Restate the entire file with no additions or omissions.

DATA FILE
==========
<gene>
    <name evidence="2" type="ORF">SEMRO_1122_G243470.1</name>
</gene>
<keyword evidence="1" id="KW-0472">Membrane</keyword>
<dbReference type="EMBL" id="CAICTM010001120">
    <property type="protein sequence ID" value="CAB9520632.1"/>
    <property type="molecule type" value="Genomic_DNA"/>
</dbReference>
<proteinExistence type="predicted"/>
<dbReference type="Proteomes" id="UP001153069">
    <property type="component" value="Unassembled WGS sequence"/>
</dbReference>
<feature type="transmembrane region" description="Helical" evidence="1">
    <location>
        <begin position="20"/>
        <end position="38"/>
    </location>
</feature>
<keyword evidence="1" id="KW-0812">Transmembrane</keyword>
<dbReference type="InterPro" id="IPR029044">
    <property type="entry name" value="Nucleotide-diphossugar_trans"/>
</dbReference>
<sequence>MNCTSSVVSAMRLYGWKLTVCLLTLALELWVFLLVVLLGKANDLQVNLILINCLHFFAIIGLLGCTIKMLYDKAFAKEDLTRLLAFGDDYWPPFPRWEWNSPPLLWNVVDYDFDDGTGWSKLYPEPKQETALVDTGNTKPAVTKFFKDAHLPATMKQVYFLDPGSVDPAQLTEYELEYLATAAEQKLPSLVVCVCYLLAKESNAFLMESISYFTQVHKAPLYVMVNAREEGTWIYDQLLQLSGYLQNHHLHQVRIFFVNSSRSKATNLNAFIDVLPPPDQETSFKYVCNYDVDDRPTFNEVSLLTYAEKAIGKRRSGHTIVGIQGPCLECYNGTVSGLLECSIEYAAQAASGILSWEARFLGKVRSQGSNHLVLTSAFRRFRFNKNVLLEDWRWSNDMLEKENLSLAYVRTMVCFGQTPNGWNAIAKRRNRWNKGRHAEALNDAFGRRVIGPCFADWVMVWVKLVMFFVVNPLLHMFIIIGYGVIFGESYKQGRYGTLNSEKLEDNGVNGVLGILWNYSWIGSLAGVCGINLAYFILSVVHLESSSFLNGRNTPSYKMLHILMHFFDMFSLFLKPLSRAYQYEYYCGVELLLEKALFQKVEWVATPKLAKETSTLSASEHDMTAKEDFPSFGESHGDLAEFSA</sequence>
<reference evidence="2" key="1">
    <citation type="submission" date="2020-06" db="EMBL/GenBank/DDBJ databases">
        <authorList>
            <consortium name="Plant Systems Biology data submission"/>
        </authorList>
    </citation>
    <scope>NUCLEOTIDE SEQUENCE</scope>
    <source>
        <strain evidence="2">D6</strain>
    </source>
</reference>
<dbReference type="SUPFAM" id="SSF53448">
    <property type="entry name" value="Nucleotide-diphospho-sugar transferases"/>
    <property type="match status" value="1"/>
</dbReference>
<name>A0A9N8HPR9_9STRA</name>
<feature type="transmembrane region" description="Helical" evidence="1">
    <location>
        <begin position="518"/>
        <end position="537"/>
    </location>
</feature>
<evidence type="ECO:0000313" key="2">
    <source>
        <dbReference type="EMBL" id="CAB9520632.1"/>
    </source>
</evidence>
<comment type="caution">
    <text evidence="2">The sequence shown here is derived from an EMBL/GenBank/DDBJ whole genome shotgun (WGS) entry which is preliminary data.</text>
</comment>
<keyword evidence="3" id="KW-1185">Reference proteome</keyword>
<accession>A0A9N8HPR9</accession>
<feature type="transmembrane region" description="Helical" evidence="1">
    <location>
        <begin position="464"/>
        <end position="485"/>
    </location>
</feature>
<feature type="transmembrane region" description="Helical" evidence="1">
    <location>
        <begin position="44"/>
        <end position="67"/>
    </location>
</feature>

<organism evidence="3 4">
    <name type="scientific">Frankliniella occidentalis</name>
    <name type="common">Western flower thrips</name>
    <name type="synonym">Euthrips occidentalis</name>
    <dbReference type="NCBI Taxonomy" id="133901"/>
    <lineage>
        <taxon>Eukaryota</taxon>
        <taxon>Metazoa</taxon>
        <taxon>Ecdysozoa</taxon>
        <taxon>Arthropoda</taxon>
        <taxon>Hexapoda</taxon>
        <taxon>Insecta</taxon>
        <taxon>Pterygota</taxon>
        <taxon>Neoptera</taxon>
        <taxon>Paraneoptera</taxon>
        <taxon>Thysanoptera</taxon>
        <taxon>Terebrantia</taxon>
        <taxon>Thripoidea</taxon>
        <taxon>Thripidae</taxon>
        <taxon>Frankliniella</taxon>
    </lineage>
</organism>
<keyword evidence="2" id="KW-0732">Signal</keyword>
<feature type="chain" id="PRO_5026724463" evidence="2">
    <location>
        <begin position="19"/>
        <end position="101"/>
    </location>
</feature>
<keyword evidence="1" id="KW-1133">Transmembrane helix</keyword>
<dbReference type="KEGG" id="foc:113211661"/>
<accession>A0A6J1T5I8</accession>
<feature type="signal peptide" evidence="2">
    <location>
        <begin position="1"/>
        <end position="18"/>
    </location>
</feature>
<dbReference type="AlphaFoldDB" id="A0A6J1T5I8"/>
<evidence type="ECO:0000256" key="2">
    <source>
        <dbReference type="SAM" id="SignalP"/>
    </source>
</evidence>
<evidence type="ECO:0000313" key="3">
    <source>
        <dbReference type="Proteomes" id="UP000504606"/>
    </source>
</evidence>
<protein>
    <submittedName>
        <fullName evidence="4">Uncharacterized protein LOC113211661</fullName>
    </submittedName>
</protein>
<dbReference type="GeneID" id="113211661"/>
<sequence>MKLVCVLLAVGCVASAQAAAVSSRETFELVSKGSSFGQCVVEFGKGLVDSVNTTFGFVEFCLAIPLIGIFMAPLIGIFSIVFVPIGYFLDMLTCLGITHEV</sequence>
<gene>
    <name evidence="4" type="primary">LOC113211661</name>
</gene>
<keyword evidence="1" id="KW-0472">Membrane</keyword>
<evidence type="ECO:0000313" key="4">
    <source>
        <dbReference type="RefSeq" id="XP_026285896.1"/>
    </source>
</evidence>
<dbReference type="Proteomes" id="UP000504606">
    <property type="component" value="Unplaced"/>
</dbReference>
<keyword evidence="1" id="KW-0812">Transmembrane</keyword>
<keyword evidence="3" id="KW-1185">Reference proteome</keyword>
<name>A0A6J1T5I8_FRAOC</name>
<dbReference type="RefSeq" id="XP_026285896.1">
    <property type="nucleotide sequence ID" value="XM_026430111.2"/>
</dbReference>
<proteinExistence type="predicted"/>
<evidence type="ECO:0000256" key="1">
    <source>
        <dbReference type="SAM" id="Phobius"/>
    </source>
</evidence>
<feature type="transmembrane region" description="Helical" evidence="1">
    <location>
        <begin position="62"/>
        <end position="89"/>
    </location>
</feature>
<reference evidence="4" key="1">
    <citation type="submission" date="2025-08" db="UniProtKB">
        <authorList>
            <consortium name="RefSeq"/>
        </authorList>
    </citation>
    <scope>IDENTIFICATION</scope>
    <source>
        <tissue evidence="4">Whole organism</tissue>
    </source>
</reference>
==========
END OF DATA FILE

<gene>
    <name evidence="2" type="ORF">SEMRO_1122_G243470.1</name>
</gene>
<keyword evidence="1" id="KW-0472">Membrane</keyword>
<dbReference type="EMBL" id="CAICTM010001120">
    <property type="protein sequence ID" value="CAB9520632.1"/>
    <property type="molecule type" value="Genomic_DNA"/>
</dbReference>
<proteinExistence type="predicted"/>
<dbReference type="Proteomes" id="UP001153069">
    <property type="component" value="Unassembled WGS sequence"/>
</dbReference>
<feature type="transmembrane region" description="Helical" evidence="1">
    <location>
        <begin position="20"/>
        <end position="38"/>
    </location>
</feature>
<keyword evidence="1" id="KW-0812">Transmembrane</keyword>
<dbReference type="InterPro" id="IPR029044">
    <property type="entry name" value="Nucleotide-diphossugar_trans"/>
</dbReference>
<sequence>MNCTSSVVSAMRLYGWKLTVCLLTLALELWVFLLVVLLGKANDLQVNLILINCLHFFAIIGLLGCTIKMLYDKAFAKEDLTRLLAFGDDYWPPFPRWEWNSPPLLWNVVDYDFDDGTGWSKLYPEPKQETALVDTGNTKPAVTKFFKDAHLPATMKQVYFLDPGSVDPAQLTEYELEYLATAAEQKLPSLVVCVCYLLAKESNAFLMESISYFTQVHKAPLYVMVNAREEGTWIYDQLLQLSGYLQNHHLHQVRIFFVNSSRSKATNLNAFIDVLPPPDQETSFKYVCNYDVDDRPTFNEVSLLTYAEKAIGKRRSGHTIVGIQGPCLECYNGTVSGLLECSIEYAAQAASGILSWEARFLGKVRSQGSNHLVLTSAFRRFRFNKNVLLEDWRWSNDMLEKENLSLAYVRTMVCFGQTPNGWNAIAKRRNRWNKGRHAEALNDAFGRRVIGPCFADWVMVWVKLVMFFVVNPLLHMFIIIGYGVIFGESYKQGRYGTLNSEKLEDNGVNGVLGILWNYSWIGSLAGVCGINLAYFILSVVHLESSSFLNGRNTPSYKMLHILMHFFDMFSLFLKPLSRAYQYEYYCGVELLLEKALFQKVEWVATPKLAKETSTLSASEHDMTAKEDFPSFGESHGDLAEFSA</sequence>
<reference evidence="2" key="1">
    <citation type="submission" date="2020-06" db="EMBL/GenBank/DDBJ databases">
        <authorList>
            <consortium name="Plant Systems Biology data submission"/>
        </authorList>
    </citation>
    <scope>NUCLEOTIDE SEQUENCE</scope>
    <source>
        <strain evidence="2">D6</strain>
    </source>
</reference>
<dbReference type="SUPFAM" id="SSF53448">
    <property type="entry name" value="Nucleotide-diphospho-sugar transferases"/>
    <property type="match status" value="1"/>
</dbReference>
<name>A0A9N8HPR9_9STRA</name>
<feature type="transmembrane region" description="Helical" evidence="1">
    <location>
        <begin position="518"/>
        <end position="537"/>
    </location>
</feature>
<evidence type="ECO:0000313" key="2">
    <source>
        <dbReference type="EMBL" id="CAB9520632.1"/>
    </source>
</evidence>
<comment type="caution">
    <text evidence="2">The sequence shown here is derived from an EMBL/GenBank/DDBJ whole genome shotgun (WGS) entry which is preliminary data.</text>
</comment>
<keyword evidence="3" id="KW-1185">Reference proteome</keyword>
<accession>A0A9N8HPR9</accession>
<feature type="transmembrane region" description="Helical" evidence="1">
    <location>
        <begin position="464"/>
        <end position="485"/>
    </location>
</feature>
<feature type="transmembrane region" description="Helical" evidence="1">
    <location>
        <begin position="44"/>
        <end position="67"/>
    </location>
</feature>

<organism evidence="3 4">
    <name type="scientific">Frankliniella occidentalis</name>
    <name type="common">Western flower thrips</name>
    <name type="synonym">Euthrips occidentalis</name>
    <dbReference type="NCBI Taxonomy" id="133901"/>
    <lineage>
        <taxon>Eukaryota</taxon>
        <taxon>Metazoa</taxon>
        <taxon>Ecdysozoa</taxon>
        <taxon>Arthropoda</taxon>
        <taxon>Hexapoda</taxon>
        <taxon>Insecta</taxon>
        <taxon>Pterygota</taxon>
        <taxon>Neoptera</taxon>
        <taxon>Paraneoptera</taxon>
        <taxon>Thysanoptera</taxon>
        <taxon>Terebrantia</taxon>
        <taxon>Thripoidea</taxon>
        <taxon>Thripidae</taxon>
        <taxon>Frankliniella</taxon>
    </lineage>
</organism>
<keyword evidence="2" id="KW-0732">Signal</keyword>
<feature type="chain" id="PRO_5026724463" evidence="2">
    <location>
        <begin position="19"/>
        <end position="101"/>
    </location>
</feature>
<keyword evidence="1" id="KW-1133">Transmembrane helix</keyword>
<dbReference type="KEGG" id="foc:113211661"/>
<accession>A0A6J1T5I8</accession>
<feature type="signal peptide" evidence="2">
    <location>
        <begin position="1"/>
        <end position="18"/>
    </location>
</feature>
<dbReference type="AlphaFoldDB" id="A0A6J1T5I8"/>
<evidence type="ECO:0000256" key="2">
    <source>
        <dbReference type="SAM" id="SignalP"/>
    </source>
</evidence>
<evidence type="ECO:0000313" key="3">
    <source>
        <dbReference type="Proteomes" id="UP000504606"/>
    </source>
</evidence>
<protein>
    <submittedName>
        <fullName evidence="4">Uncharacterized protein LOC113211661</fullName>
    </submittedName>
</protein>
<dbReference type="GeneID" id="113211661"/>
<sequence>MKLVCVLLAVGCVASAQAAAVSSRETFELVSKGSSFGQCVVEFGKGLVDSVNTTFGFVEFCLAIPLIGIFMAPLIGIFSIVFVPIGYFLDMLTCLGITHEV</sequence>
<gene>
    <name evidence="4" type="primary">LOC113211661</name>
</gene>
<keyword evidence="1" id="KW-0472">Membrane</keyword>
<evidence type="ECO:0000313" key="4">
    <source>
        <dbReference type="RefSeq" id="XP_026285896.1"/>
    </source>
</evidence>
<dbReference type="Proteomes" id="UP000504606">
    <property type="component" value="Unplaced"/>
</dbReference>
<keyword evidence="1" id="KW-0812">Transmembrane</keyword>
<keyword evidence="3" id="KW-1185">Reference proteome</keyword>
<name>A0A6J1T5I8_FRAOC</name>
<dbReference type="RefSeq" id="XP_026285896.1">
    <property type="nucleotide sequence ID" value="XM_026430111.2"/>
</dbReference>
<proteinExistence type="predicted"/>
<evidence type="ECO:0000256" key="1">
    <source>
        <dbReference type="SAM" id="Phobius"/>
    </source>
</evidence>
<feature type="transmembrane region" description="Helical" evidence="1">
    <location>
        <begin position="62"/>
        <end position="89"/>
    </location>
</feature>
<reference evidence="4" key="1">
    <citation type="submission" date="2025-08" db="UniProtKB">
        <authorList>
            <consortium name="RefSeq"/>
        </authorList>
    </citation>
    <scope>IDENTIFICATION</scope>
    <source>
        <tissue evidence="4">Whole organism</tissue>
    </source>
</reference>